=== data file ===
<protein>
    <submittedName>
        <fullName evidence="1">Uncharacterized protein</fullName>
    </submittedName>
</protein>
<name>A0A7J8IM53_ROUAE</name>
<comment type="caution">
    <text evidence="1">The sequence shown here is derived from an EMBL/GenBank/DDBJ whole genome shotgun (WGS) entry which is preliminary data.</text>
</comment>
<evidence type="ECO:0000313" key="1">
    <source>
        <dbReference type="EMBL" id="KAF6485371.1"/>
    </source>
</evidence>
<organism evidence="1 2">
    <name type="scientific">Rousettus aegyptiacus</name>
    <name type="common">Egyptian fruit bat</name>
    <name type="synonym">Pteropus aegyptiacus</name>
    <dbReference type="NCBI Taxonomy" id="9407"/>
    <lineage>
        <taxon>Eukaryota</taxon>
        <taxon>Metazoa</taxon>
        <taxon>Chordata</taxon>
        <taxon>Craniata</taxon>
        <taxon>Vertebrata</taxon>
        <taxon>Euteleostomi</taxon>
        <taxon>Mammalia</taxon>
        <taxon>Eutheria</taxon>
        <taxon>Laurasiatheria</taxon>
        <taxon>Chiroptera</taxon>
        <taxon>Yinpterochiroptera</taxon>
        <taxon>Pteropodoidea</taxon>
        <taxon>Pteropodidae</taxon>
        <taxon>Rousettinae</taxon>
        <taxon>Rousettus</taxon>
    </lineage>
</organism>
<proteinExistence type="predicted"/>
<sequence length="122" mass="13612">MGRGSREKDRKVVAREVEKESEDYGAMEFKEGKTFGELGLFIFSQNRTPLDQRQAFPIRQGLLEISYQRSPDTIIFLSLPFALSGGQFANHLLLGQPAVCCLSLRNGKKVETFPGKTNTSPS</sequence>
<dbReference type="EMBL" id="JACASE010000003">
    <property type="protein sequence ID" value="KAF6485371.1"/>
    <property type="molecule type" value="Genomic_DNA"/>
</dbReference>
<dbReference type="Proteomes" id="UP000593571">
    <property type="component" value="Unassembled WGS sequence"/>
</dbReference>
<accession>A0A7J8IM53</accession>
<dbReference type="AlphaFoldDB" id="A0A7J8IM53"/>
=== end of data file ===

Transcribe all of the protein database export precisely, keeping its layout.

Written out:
<protein>
    <submittedName>
        <fullName evidence="1">Uncharacterized protein</fullName>
    </submittedName>
</protein>
<name>A0A7J8IM53_ROUAE</name>
<comment type="caution">
    <text evidence="1">The sequence shown here is derived from an EMBL/GenBank/DDBJ whole genome shotgun (WGS) entry which is preliminary data.</text>
</comment>
<evidence type="ECO:0000313" key="1">
    <source>
        <dbReference type="EMBL" id="KAF6485371.1"/>
    </source>
</evidence>
<organism evidence="1 2">
    <name type="scientific">Rousettus aegyptiacus</name>
    <name type="common">Egyptian fruit bat</name>
    <name type="synonym">Pteropus aegyptiacus</name>
    <dbReference type="NCBI Taxonomy" id="9407"/>
    <lineage>
        <taxon>Eukaryota</taxon>
        <taxon>Metazoa</taxon>
        <taxon>Chordata</taxon>
        <taxon>Craniata</taxon>
        <taxon>Vertebrata</taxon>
        <taxon>Euteleostomi</taxon>
        <taxon>Mammalia</taxon>
        <taxon>Eutheria</taxon>
        <taxon>Laurasiatheria</taxon>
        <taxon>Chiroptera</taxon>
        <taxon>Yinpterochiroptera</taxon>
        <taxon>Pteropodoidea</taxon>
        <taxon>Pteropodidae</taxon>
        <taxon>Rousettinae</taxon>
        <taxon>Rousettus</taxon>
    </lineage>
</organism>
<proteinExistence type="predicted"/>
<sequence length="122" mass="13612">MGRGSREKDRKVVAREVEKESEDYGAMEFKEGKTFGELGLFIFSQNRTPLDQRQAFPIRQGLLEISYQRSPDTIIFLSLPFALSGGQFANHLLLGQPAVCCLSLRNGKKVETFPGKTNTSPS</sequence>
<dbReference type="EMBL" id="JACASE010000003">
    <property type="protein sequence ID" value="KAF6485371.1"/>
    <property type="molecule type" value="Genomic_DNA"/>
</dbReference>
<dbReference type="Proteomes" id="UP000593571">
    <property type="component" value="Unassembled WGS sequence"/>
</dbReference>
<accession>A0A7J8IM53</accession>
<dbReference type="AlphaFoldDB" id="A0A7J8IM53"/>